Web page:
What sets these knives above others are the blades, which undergo a laborious manufacturing process to hone performance. While many people obsess over how hard a blade is, that’s not the most important metric, according to Smith. “We can make a knife harder than a woodpecker’s lips, but it won’t hold an edge long and you’ll never be able to sharpen it,” he says. Instead, a hunting blade finds a perfect balance between rigidity and durability through a series of temperature treatments.
First, the blades are heated to 1525°F before being plunged into oil, which precipitates a rapid cooling process that increases the rigidity. Next they’re tempered to increase durability, which involves heating to 350°F and holding it there for several hours. Finally, the blades are alternated between liquid nitrogen, at -327°F, and 350°F oven heat, which sets the metal’s properties. It’s a time-consuming process that few manufacturers replicate.
Smith says the blades on the FORLOH knives will take rigorous side flex before they break, but they’ll also hold up to a season of skinning. “You’d have to be doing something really wrong to flex these knives to a breaking point,” he says. “At the same time, we’ve had a guide field clean 11 deer with one of these knives without ever needing to sharpen.” He says the blades’ thin profile and tough composition will make them easier than other knives to maintain in the field. And Montana Knife company offers free sharpening services for the knife’s lifetime.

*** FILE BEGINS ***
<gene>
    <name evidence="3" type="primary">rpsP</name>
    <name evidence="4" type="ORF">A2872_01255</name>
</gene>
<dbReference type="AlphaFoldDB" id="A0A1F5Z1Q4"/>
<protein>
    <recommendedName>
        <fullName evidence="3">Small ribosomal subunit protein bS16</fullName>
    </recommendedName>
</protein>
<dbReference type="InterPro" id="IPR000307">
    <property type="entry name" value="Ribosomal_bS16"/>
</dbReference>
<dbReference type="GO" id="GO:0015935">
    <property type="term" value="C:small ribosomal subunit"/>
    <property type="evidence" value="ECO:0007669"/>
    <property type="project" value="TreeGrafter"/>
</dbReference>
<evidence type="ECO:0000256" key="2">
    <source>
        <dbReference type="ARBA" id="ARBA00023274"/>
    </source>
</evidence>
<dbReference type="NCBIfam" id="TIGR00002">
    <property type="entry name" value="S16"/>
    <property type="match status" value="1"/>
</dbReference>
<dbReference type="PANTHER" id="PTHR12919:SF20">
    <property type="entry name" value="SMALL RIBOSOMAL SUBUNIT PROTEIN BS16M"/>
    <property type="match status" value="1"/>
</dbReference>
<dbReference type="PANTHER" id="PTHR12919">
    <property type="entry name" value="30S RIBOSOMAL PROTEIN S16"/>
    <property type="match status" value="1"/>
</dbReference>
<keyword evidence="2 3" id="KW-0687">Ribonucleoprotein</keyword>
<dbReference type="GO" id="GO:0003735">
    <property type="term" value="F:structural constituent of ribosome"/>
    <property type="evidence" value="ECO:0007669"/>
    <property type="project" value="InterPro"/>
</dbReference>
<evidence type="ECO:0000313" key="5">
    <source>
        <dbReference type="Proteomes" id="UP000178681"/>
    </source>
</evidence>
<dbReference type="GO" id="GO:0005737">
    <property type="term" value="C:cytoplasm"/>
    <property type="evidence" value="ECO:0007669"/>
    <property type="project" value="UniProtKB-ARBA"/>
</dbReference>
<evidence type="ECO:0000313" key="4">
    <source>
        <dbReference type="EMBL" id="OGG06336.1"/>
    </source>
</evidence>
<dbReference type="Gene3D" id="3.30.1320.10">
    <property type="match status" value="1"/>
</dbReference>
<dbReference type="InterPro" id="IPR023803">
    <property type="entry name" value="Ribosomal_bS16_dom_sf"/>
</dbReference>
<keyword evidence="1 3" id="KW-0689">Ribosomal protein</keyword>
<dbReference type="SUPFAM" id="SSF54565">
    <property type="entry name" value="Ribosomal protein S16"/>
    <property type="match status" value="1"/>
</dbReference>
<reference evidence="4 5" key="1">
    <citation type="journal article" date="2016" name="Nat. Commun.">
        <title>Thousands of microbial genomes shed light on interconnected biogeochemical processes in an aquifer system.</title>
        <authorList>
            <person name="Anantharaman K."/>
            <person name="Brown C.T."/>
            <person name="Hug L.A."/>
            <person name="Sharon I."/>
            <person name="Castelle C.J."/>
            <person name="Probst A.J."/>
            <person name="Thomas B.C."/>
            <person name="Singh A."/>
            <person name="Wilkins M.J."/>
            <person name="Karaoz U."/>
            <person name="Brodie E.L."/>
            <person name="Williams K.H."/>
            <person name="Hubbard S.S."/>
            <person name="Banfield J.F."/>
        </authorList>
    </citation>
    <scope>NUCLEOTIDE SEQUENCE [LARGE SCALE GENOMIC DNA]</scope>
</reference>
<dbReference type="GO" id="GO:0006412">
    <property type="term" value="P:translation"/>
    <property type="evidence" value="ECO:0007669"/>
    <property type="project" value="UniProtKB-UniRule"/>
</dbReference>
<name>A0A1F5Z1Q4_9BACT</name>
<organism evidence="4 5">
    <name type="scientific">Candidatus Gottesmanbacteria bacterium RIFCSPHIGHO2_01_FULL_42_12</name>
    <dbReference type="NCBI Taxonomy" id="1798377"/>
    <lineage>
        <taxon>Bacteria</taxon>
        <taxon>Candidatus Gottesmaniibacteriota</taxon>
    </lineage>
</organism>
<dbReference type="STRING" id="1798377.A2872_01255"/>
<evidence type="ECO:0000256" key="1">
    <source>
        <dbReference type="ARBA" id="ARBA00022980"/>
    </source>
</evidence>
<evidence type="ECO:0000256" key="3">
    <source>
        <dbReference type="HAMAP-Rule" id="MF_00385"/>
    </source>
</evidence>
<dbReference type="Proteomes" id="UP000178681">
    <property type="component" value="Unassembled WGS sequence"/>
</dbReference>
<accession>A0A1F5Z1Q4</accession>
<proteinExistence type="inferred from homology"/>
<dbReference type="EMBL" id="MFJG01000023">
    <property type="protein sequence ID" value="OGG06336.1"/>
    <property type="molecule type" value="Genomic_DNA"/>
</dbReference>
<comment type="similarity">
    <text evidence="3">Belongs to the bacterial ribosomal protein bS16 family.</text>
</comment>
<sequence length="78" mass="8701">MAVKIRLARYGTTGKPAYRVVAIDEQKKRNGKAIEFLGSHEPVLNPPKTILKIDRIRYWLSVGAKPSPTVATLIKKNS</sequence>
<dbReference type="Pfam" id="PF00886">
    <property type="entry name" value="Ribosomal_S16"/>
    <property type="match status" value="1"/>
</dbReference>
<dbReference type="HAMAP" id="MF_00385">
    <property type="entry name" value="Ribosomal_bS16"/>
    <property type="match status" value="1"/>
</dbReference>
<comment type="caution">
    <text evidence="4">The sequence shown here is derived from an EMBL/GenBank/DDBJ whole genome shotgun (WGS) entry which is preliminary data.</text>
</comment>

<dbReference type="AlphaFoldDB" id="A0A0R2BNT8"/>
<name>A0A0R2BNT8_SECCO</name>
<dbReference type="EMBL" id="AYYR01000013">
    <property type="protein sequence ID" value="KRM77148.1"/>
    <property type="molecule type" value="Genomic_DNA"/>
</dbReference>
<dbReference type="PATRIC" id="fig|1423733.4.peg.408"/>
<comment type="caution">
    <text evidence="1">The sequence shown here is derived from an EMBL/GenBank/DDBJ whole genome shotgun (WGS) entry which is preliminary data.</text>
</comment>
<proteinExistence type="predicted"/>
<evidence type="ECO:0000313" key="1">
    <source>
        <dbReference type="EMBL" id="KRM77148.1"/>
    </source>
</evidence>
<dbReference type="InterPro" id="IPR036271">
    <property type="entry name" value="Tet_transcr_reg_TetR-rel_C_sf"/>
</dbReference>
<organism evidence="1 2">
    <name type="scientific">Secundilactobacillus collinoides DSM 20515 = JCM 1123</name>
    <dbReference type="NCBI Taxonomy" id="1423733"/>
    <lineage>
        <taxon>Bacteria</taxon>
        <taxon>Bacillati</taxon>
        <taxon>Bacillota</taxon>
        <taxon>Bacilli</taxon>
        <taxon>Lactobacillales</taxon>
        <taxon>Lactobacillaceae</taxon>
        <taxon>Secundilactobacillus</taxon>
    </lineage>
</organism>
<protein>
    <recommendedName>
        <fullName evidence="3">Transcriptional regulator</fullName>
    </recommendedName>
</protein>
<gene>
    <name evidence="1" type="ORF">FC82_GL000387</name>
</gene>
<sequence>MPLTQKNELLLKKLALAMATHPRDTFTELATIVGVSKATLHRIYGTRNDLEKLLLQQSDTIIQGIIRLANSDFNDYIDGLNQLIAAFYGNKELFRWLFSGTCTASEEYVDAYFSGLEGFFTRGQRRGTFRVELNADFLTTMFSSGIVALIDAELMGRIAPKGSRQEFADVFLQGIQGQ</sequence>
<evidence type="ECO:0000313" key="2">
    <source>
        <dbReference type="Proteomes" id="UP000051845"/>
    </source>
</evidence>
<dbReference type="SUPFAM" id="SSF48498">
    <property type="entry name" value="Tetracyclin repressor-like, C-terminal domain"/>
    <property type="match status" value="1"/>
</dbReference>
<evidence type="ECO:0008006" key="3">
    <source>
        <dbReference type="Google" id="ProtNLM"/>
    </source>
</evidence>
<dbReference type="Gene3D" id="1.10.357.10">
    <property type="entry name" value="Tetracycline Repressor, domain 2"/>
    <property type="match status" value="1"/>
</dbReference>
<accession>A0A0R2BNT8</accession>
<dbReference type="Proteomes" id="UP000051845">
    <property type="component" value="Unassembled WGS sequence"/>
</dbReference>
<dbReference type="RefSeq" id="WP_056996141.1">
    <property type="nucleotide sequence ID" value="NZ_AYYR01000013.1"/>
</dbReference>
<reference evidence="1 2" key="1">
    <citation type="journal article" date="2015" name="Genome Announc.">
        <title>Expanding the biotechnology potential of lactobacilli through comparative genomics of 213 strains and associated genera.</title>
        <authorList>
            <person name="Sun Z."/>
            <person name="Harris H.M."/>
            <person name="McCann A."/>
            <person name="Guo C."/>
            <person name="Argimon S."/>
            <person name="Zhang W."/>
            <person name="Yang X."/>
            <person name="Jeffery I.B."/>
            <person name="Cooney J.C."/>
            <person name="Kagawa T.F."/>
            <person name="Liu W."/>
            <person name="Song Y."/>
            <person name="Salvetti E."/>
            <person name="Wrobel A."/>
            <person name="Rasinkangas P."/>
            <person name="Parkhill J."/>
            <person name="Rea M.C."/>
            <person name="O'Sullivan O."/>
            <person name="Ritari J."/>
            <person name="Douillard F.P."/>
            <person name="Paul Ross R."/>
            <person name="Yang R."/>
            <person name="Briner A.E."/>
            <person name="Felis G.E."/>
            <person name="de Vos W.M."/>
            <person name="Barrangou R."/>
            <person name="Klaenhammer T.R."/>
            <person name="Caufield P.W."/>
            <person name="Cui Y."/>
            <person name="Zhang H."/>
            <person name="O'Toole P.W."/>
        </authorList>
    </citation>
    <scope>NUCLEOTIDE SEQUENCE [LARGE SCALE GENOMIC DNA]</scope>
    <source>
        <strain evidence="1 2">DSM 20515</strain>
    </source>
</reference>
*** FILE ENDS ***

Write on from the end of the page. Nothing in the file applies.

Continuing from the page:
Crafting something that lasts and the concept of posterity is one of Smith’s biggest motivations. He says he imagines that most if not all of the knives he builds will be passed down from father to children over the course of generations. “In our throw-away society, it’s gratifying to make something that will stand the test of time,” he says. “Look how many knives from centuries ago are in our museums. It’s neat to think that something I’m creating today might be an artifact a thousand years from now or longer.”
Smith acknowledges that Montana Knife Company products are more costly than many pocketknives and replaceable blades favored by some hunters, but he maintains that the benefits far outweigh the cost. He compares many of the knives in the field these days to a razorblade. “A razor is good for pretty much one thing—shaving,” he says, “But in the same way you’d never use a razor for butchering meat or cutting wood for a fire or any of the other things you have to do in the field while you’re hunting, most knives just aren’t that capable.”
And he sees a quality knife such as the Blackfoot or Speedgoat as the perfect complement to FORLOH’s high-quality apparel. “If you are buying the best apparel in the industry to help you survive in the elements, then you’re going to also want the best knife to keep you alive.”
The FORLOH/Montana Knife Company Blackfoot and Speedgoat will sell for $300 and $225 respectively.